(Maybe I Was Wrong When I Said) School Sucks (Or Maybe I Was Really Right): Episode 3 (Introducing My Physed Teacher Esmeralda Lay)
The predominately all-female faculty at Florence Nightingale High School have arrived at an almost collectively self-imposed mission to convince one of its new students, a deeply troubled, but particularly gifted, and rather well-endowed young stranger in a strange land, that he was wrong to write his paper: School Sucks, or, as it just so happens, maybe he was really right. More
Conor Puck was a well-mannered, well-behaved, and, well, well-endowed 18-year-old stranger in a strange land, and a strange school: Florence Nightingale High School in Serenity Springs, an aptly-named small town in Western New York. It was midway through Conor’s senior year and not knowing anyone or any of the local do’s and don’ts was making for an even harder than expected transition. As it turned out, and much to Conor’s consternation, he wasn’t the social chameleon he believed himself to be. Even, at times, wishing he never came to this new place and this new school.
So, was it really all that surprising when Conor’s very sweet and very well-meaning, and alarmingly young English teacher Giulia Moss gave him an assignment to write about how he truly felt, about life, and where he was, and how he was living, insisting he be brutally honest, and to pull no punches, that he turned in a paper entitled: School Sucks? Sure, it might have been a gross over-simplification of his life, given how shitty his life had always been, right up until this point, quite independent of this new place or new school, but nonetheless, Miss Moss was moved, and a tad flabbergasted, by Conor’s arresting, calculating, venomous piece. So much so, in fact, she felt compelled, even obligated, to share it with the rest of the faculty at FNHS.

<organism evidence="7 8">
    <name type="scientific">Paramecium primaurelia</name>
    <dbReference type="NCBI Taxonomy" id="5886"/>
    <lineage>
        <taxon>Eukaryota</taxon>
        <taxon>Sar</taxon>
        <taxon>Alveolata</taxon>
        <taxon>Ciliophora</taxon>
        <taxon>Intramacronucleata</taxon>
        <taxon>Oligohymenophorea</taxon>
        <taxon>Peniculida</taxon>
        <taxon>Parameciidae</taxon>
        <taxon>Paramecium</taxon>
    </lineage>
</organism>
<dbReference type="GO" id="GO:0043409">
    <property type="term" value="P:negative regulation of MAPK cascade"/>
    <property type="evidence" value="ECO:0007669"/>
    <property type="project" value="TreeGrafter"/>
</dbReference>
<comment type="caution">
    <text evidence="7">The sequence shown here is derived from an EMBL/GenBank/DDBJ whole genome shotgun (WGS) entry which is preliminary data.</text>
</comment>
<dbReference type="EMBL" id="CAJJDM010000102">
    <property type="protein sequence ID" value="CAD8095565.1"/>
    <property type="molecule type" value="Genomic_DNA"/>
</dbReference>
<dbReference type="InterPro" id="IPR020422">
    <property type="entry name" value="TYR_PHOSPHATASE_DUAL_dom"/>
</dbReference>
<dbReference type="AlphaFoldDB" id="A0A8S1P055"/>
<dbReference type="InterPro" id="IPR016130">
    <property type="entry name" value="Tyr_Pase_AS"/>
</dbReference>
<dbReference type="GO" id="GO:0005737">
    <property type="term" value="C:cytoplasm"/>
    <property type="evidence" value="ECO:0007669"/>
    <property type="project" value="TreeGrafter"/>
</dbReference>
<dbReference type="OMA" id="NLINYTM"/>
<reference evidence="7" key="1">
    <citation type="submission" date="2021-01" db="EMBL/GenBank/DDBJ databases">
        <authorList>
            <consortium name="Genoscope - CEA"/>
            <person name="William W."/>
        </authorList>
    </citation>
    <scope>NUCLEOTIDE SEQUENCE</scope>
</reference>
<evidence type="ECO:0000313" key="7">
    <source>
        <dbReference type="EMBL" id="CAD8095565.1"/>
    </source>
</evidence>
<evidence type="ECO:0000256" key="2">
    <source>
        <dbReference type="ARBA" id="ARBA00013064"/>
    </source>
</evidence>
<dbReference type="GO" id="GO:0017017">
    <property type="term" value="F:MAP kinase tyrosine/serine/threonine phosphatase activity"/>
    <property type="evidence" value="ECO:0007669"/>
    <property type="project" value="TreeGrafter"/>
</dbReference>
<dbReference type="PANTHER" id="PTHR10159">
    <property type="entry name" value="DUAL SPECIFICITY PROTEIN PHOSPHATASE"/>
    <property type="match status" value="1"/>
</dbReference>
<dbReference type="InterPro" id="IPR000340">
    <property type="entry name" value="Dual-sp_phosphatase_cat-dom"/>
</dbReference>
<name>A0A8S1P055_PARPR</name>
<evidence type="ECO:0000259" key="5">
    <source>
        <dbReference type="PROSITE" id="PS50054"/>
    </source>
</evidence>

After all, in today’s society, you can never be too careful about these things.
And so, once Conor’s piece was passed around, all around the predominately all-female faculty at FNHS, even in and out of the hands of the vice principal Lillian Mills, who happened to be Conor’s Godmother, with whom he lived, after the initial hurt and hard feelings, they were all almost immediately given over to the solitary notion, an almost collectively, self-imposed mission, to utterly convince this young stranger in a strange land, that maybe, just maybe, he was wrong about school, especially their beloved FNHS, or, as it just so happens, maybe he was really right.
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